Photo Credit: Jason HowieJohn Winters, over at Cognocenti, bemoans the central role of trivial interests in our lives. This refrain should be quite familiar by now. The "new media" are largely to blame for our callow self-interest, and our adoring of vapid celebrities, 24 hour news cycles, etc., etc....
To a large extent I agree with Winters. It does concern me that celebrity gossip is an extremely popular form of entertainment, that people care more about the lives of the rich and famous than the lives of those in poverty. We would likely better off as a species if people worried more about the "dozen good-sized wars raging, a teetering national health care initiative, an out-of-control national debt, historic gridlock in Washington and rising rates of poverty and homelessness." I'd add to these concerns animal rights, global poverty, and general inequality, and I don't think the national debt should make the list. But the point is clear enough.
I don't think the entirety of our lives should be concerned with the most important issues of our time. Or, to put it another way, I think one important issue of any time is how individuals' lives go, and each individual needn't spend all their time thinking about ways to help others. But they should spend much, much more time engaged with important issues than most people do at present.
Where I part ways with Winters (and countless other opinion writers who are aghast at frivolous millenials) is when he thinks this is a relatively new problem. Commentators like Winters always want a bad guy in this story, and the bad guy is always the internet. Why? Because it's new, exciting, and it wasn't around when they were young and everything was better. But this viewpoint is grossly mistaken.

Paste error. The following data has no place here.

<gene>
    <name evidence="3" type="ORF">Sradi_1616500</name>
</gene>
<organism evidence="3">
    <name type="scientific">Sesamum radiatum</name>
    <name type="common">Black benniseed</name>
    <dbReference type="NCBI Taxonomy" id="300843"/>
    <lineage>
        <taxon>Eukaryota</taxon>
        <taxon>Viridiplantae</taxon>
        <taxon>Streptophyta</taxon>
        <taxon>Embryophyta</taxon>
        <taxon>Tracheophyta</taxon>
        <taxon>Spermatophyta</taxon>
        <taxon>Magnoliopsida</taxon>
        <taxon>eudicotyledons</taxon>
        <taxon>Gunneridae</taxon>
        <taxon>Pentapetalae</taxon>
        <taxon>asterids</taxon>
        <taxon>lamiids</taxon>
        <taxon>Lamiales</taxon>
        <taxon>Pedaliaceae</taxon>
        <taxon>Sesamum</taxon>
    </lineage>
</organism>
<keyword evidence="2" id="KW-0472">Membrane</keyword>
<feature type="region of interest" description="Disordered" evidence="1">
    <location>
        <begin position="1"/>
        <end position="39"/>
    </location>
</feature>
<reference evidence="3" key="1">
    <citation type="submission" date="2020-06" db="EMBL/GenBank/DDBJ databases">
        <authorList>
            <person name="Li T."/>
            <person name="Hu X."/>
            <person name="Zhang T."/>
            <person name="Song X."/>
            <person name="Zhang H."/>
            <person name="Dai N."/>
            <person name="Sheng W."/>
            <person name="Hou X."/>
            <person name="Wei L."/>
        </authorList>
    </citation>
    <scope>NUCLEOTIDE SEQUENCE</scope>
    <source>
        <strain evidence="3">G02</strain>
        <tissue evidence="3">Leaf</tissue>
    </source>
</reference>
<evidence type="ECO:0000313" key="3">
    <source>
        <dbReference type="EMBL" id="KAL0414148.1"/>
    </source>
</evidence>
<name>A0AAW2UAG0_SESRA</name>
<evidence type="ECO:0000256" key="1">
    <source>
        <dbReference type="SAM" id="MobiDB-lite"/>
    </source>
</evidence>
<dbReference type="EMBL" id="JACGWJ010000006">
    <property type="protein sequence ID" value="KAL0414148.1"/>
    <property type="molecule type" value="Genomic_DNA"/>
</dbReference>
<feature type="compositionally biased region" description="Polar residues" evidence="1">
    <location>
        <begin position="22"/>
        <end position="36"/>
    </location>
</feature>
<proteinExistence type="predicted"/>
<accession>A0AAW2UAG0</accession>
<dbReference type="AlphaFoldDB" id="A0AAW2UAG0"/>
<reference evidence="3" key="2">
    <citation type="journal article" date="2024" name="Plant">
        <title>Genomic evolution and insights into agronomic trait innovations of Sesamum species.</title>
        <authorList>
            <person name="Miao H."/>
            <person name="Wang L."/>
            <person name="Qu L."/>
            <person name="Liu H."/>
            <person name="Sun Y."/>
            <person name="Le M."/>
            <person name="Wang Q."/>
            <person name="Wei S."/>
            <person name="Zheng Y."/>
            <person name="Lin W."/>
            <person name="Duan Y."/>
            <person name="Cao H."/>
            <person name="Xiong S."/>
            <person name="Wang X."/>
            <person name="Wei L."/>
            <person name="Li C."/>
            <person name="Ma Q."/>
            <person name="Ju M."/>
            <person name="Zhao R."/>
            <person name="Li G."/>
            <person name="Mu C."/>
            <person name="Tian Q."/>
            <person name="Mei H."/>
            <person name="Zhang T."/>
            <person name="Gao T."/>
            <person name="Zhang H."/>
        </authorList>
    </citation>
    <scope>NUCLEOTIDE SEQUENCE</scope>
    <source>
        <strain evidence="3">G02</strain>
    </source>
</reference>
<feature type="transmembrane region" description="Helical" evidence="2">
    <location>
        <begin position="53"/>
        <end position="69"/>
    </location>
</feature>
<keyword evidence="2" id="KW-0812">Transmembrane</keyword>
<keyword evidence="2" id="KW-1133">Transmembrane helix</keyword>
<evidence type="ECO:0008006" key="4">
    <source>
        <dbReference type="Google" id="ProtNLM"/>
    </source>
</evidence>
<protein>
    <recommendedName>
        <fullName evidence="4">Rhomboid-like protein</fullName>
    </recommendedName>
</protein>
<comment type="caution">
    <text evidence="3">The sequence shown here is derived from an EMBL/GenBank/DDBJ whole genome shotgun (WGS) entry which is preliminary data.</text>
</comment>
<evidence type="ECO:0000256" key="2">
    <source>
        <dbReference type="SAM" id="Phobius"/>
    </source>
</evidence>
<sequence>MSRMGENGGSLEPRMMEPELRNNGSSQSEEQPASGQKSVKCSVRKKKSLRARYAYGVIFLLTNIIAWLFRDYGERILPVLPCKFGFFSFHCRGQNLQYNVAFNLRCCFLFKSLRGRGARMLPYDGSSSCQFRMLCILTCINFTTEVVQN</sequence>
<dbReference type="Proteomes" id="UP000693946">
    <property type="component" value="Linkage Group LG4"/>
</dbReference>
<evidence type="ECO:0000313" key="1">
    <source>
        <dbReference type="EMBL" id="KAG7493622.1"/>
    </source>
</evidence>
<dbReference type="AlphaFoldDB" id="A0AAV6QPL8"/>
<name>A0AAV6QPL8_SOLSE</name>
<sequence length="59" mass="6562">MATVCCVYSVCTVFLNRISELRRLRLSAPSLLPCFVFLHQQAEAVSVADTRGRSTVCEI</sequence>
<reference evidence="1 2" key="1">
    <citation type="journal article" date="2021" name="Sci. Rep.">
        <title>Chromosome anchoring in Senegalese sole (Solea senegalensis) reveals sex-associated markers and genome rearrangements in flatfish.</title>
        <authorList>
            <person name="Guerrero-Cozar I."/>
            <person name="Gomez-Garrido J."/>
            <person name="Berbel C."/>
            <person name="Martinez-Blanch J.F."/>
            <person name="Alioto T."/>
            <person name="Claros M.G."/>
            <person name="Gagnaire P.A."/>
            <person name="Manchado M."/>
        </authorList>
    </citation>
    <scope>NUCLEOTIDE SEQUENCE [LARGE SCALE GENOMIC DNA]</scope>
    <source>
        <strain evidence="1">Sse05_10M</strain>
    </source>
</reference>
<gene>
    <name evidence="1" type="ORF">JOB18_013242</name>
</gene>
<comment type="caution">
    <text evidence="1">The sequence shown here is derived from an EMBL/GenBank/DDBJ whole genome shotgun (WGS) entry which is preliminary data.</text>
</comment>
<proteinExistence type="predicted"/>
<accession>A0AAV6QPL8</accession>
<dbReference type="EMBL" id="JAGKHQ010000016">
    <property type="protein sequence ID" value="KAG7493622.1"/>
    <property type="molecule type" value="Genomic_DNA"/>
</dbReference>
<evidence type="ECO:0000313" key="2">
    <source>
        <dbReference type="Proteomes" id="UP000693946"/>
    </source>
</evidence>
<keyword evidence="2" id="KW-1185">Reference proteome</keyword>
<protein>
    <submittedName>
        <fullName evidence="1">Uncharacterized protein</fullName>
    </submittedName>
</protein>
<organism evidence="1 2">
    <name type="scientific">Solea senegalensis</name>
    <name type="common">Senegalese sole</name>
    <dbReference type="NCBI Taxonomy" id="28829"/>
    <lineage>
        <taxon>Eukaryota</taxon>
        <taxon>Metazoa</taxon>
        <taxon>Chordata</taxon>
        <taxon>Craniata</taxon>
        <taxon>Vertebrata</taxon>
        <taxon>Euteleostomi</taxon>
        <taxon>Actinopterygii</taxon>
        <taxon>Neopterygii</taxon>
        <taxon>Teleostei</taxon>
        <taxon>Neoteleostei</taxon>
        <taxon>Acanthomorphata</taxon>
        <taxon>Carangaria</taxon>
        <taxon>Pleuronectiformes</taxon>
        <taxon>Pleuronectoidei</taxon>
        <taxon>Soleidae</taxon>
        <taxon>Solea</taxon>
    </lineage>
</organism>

Consider this patronizing observation:
How did this happen? We used to be smart, on the ball, with IQs soaring. I posed this query to a teenaged relative of mine who recently had his eyes and thumbs surgically removed from his iPhone. Not surprisingly, he just shrugged.The implication, here, is that the new generation is literally stupider than the ones that came before. But there's no reason to actually think this is true. There's no reason to think that older generations didn't have more frivolous interests when they were younger, or that most of them don't have trivial interests now.
Winters complains that content is now driven solely by advertising interests, but this has always been the case. The trouble is that now advertisers are much better at knowing what readers want to read. The number of page clicks per article is much more instructive than general subscription statistics. Newspapers probably had, on average, more serious content than is posted on Facebook, but that doesn't mean people were actually interested in or reading all that content.
What the new ways of media have brought are better ways for content providers to provide content that consumers want. This means that a lot of what will be produced will indeed be pretty trivial, but that's not because people's interests are more trivial than they used to be. It's because that's what people have always wanted.